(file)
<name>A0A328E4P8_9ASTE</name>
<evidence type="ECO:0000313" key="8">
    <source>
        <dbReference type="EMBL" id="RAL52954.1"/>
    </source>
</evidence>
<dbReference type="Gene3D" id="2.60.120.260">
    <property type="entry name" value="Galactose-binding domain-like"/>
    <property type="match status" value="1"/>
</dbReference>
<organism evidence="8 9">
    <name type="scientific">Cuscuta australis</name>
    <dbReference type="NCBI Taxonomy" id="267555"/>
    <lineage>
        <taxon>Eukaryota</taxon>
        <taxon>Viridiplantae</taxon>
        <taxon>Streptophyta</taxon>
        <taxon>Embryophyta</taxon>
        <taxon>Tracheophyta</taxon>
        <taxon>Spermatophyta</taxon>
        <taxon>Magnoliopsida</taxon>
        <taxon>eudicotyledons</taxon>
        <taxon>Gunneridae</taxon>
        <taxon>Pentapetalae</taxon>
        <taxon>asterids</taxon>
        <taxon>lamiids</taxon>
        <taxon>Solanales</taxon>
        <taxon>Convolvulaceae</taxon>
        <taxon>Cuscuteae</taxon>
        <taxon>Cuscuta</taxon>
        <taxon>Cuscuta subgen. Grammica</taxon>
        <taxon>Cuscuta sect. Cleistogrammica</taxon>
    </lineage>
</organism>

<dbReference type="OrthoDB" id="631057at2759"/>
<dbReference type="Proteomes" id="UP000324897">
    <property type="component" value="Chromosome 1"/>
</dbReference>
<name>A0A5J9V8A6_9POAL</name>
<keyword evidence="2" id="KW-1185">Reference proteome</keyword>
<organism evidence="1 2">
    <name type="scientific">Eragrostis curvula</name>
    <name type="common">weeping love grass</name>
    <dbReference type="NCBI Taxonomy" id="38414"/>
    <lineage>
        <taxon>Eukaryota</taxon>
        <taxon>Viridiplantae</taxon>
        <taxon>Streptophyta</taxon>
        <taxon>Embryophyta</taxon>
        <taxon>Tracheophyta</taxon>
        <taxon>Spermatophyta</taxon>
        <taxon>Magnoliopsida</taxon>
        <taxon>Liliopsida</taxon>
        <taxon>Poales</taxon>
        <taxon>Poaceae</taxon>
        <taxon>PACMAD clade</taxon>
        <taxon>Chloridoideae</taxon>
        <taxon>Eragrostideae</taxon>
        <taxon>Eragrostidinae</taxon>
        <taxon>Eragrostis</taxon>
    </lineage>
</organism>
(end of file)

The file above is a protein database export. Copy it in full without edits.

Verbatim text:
<name>A0A328E4P8_9ASTE</name>
<evidence type="ECO:0000313" key="8">
    <source>
        <dbReference type="EMBL" id="RAL52954.1"/>
    </source>
</evidence>
<dbReference type="Gene3D" id="2.60.120.260">
    <property type="entry name" value="Galactose-binding domain-like"/>
    <property type="match status" value="1"/>
</dbReference>
<organism evidence="8 9">
    <name type="scientific">Cuscuta australis</name>
    <dbReference type="NCBI Taxonomy" id="267555"/>
    <lineage>
        <taxon>Eukaryota</taxon>
        <taxon>Viridiplantae</taxon>
        <taxon>Streptophyta</taxon>
        <taxon>Embryophyta</taxon>
        <taxon>Tracheophyta</taxon>
        <taxon>Spermatophyta</taxon>
        <taxon>Magnoliopsida</taxon>
        <taxon>eudicotyledons</taxon>
        <taxon>Gunneridae</taxon>
        <taxon>Pentapetalae</taxon>
        <taxon>asterids</taxon>
        <taxon>lamiids</taxon>
        <taxon>Solanales</taxon>
        <taxon>Convolvulaceae</taxon>
        <taxon>Cuscuteae</taxon>
        <taxon>Cuscuta</taxon>
        <taxon>Cuscuta subgen. Grammica</taxon>
        <taxon>Cuscuta sect. Cleistogrammica</taxon>
    </lineage>
</organism>

<dbReference type="OrthoDB" id="631057at2759"/>
<dbReference type="Proteomes" id="UP000324897">
    <property type="component" value="Chromosome 1"/>
</dbReference>
<name>A0A5J9V8A6_9POAL</name>
<keyword evidence="2" id="KW-1185">Reference proteome</keyword>
<organism evidence="1 2">
    <name type="scientific">Eragrostis curvula</name>
    <name type="common">weeping love grass</name>
    <dbReference type="NCBI Taxonomy" id="38414"/>
    <lineage>
        <taxon>Eukaryota</taxon>
        <taxon>Viridiplantae</taxon>
        <taxon>Streptophyta</taxon>
        <taxon>Embryophyta</taxon>
        <taxon>Tracheophyta</taxon>
        <taxon>Spermatophyta</taxon>
        <taxon>Magnoliopsida</taxon>
        <taxon>Liliopsida</taxon>
        <taxon>Poales</taxon>
        <taxon>Poaceae</taxon>
        <taxon>PACMAD clade</taxon>
        <taxon>Chloridoideae</taxon>
        <taxon>Eragrostideae</taxon>
        <taxon>Eragrostidinae</taxon>
        <taxon>Eragrostis</taxon>
    </lineage>
</organism>